How Long Will It Take For A High Balance Not To Hurt My Credit Score? When A New, Lower Balance Is Reported, Your Credit Score Penalty For High Credit Utilization Disappears
Our reviews are unbiased, objective, and non-sponsored. When you buy via links on our site, we may earn a small commission at no cost to you. As an Amazon Associate, we earn from qualifying purchases.
Your credit utilization score plays a huge part in influencing your credit score. The ratio of how much of your available credit you are using to the total available credit on all of your credit cards impacts significantly. Having a large credit card bill might really hurt your credit score.
The thing is with credit ratings, they are moving beasts, so, once you’ve paid it off and updated your credit reports, the negative effects will cease.
While a short period of high credit won’t hurt your score, it’s still a good idea to keep your utilization ratio low. Both on an individual basis and as a whole, experts recommend maintaining your balances below 30% of your available limit. Credit utilization makes up nearly a third of your total score in the commonly used FICO scoring model.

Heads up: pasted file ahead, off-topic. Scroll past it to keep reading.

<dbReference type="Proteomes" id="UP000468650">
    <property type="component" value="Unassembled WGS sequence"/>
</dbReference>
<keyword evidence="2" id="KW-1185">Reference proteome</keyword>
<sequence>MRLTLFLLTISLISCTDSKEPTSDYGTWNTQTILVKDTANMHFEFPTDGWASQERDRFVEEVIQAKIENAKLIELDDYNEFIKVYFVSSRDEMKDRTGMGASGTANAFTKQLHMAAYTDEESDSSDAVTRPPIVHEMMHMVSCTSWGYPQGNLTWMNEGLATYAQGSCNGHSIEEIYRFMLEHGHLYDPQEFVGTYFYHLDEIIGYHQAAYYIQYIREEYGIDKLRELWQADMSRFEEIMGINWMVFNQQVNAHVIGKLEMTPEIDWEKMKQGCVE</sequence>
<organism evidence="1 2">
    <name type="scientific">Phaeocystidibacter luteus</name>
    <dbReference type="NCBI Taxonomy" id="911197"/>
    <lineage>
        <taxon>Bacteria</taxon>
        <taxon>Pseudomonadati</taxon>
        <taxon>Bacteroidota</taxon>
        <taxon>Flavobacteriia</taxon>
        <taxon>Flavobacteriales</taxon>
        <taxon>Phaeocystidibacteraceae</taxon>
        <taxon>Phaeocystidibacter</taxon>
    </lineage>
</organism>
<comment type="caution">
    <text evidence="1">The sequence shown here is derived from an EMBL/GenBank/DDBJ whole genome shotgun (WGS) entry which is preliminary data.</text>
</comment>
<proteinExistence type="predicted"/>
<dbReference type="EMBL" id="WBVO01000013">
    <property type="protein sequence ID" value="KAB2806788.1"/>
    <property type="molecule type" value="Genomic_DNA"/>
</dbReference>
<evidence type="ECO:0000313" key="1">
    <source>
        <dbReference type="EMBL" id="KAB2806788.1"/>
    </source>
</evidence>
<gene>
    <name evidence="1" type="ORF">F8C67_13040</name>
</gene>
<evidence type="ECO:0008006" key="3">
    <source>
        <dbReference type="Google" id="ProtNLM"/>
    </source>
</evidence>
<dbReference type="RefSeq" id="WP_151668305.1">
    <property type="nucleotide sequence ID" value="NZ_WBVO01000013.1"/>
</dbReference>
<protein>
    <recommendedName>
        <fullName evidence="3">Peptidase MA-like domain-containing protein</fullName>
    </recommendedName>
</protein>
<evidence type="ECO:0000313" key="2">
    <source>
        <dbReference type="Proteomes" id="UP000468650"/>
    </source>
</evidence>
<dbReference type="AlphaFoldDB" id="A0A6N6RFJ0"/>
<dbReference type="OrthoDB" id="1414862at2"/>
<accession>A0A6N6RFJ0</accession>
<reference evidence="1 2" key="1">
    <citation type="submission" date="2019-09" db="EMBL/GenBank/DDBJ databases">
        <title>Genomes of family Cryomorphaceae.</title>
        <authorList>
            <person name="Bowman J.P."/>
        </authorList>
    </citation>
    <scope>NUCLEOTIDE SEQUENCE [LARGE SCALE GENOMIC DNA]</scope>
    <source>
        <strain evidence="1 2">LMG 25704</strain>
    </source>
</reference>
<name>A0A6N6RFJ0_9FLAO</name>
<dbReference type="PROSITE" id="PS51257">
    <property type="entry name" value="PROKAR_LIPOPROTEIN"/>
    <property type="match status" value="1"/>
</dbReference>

What is a “high balance” on your credit report?
Experian and TransUnion credit reports use the term “high balance,” while Equifax uses the term “high credit” when referring to credit cards. This is the maximum amount that you have charged to your credit card.
Related: How To Lower Your Credit Utilization
The effects of a big balance on your credit rating
Issuers submit your credit card balances to Experian, Equifax, and TransUnion every month where they add this information to your credit file. When a credit card company reports a new balance, the percentage of available credit is the relevant factor.
An example of how your credit score can change due to new or updated information on your credit report is as follows:
Say your credit card has a $5,000 limit. You buy a new laptop costing $1,000 and have to get your car four new tyres costing another $1,000, all in one month.
With a $5,000 credit limit and a $2,000 load, your credit usage ratio is 40%, which is far higher than what is recommended by financial experts.
Let’s imagine you settle that debt at the end of the month and continue using your card normally, racking up another $500 in charges the following month.
If you have a $5,000 credit limit, you’ll only be using $500 of it, bringing your utilization rate down to 10%.
So as you can see a high credit utilization will not damage your credit score forever.